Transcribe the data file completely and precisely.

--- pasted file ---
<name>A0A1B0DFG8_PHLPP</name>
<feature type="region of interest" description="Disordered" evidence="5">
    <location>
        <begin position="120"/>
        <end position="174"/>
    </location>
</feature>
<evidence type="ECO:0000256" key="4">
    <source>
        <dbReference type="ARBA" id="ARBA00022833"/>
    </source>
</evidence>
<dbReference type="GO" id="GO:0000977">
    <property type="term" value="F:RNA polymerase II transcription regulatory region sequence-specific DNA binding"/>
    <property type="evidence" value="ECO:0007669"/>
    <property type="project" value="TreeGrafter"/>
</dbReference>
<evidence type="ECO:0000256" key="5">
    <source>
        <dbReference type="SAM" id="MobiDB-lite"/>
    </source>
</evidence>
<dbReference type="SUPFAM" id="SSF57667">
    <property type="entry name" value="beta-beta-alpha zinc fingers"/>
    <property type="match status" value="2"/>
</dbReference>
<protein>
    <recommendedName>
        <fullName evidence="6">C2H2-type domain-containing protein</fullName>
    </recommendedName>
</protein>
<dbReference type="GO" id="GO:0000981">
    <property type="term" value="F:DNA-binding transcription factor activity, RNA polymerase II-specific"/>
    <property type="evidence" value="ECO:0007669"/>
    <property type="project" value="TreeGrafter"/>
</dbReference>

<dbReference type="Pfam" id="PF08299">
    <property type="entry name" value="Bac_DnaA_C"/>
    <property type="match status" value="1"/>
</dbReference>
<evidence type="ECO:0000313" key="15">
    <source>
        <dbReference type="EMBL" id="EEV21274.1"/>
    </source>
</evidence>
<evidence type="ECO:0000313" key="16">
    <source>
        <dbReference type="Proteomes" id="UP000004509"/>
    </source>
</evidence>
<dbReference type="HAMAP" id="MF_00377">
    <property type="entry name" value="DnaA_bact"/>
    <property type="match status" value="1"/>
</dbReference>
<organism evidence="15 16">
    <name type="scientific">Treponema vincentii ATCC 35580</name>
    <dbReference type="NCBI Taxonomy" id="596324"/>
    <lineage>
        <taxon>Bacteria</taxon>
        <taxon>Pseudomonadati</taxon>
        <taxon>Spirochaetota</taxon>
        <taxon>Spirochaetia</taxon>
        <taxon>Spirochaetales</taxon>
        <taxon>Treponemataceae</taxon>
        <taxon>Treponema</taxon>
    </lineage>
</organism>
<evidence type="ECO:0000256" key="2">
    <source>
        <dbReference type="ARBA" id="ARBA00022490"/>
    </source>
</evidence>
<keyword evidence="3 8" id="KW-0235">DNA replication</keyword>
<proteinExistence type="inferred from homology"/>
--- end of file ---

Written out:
<name>A0A1B0DFG8_PHLPP</name>
<feature type="region of interest" description="Disordered" evidence="5">
    <location>
        <begin position="120"/>
        <end position="174"/>
    </location>
</feature>
<evidence type="ECO:0000256" key="4">
    <source>
        <dbReference type="ARBA" id="ARBA00022833"/>
    </source>
</evidence>
<dbReference type="GO" id="GO:0000977">
    <property type="term" value="F:RNA polymerase II transcription regulatory region sequence-specific DNA binding"/>
    <property type="evidence" value="ECO:0007669"/>
    <property type="project" value="TreeGrafter"/>
</dbReference>
<evidence type="ECO:0000256" key="5">
    <source>
        <dbReference type="SAM" id="MobiDB-lite"/>
    </source>
</evidence>
<dbReference type="SUPFAM" id="SSF57667">
    <property type="entry name" value="beta-beta-alpha zinc fingers"/>
    <property type="match status" value="2"/>
</dbReference>
<protein>
    <recommendedName>
        <fullName evidence="6">C2H2-type domain-containing protein</fullName>
    </recommendedName>
</protein>
<dbReference type="GO" id="GO:0000981">
    <property type="term" value="F:DNA-binding transcription factor activity, RNA polymerase II-specific"/>
    <property type="evidence" value="ECO:0007669"/>
    <property type="project" value="TreeGrafter"/>
</dbReference>

<dbReference type="Pfam" id="PF08299">
    <property type="entry name" value="Bac_DnaA_C"/>
    <property type="match status" value="1"/>
</dbReference>
<evidence type="ECO:0000313" key="15">
    <source>
        <dbReference type="EMBL" id="EEV21274.1"/>
    </source>
</evidence>
<evidence type="ECO:0000313" key="16">
    <source>
        <dbReference type="Proteomes" id="UP000004509"/>
    </source>
</evidence>
<dbReference type="HAMAP" id="MF_00377">
    <property type="entry name" value="DnaA_bact"/>
    <property type="match status" value="1"/>
</dbReference>
<organism evidence="15 16">
    <name type="scientific">Treponema vincentii ATCC 35580</name>
    <dbReference type="NCBI Taxonomy" id="596324"/>
    <lineage>
        <taxon>Bacteria</taxon>
        <taxon>Pseudomonadati</taxon>
        <taxon>Spirochaetota</taxon>
        <taxon>Spirochaetia</taxon>
        <taxon>Spirochaetales</taxon>
        <taxon>Treponemataceae</taxon>
        <taxon>Treponema</taxon>
    </lineage>
</organism>
<evidence type="ECO:0000256" key="2">
    <source>
        <dbReference type="ARBA" id="ARBA00022490"/>
    </source>
</evidence>
<keyword evidence="3 8" id="KW-0235">DNA replication</keyword>
<proteinExistence type="inferred from homology"/>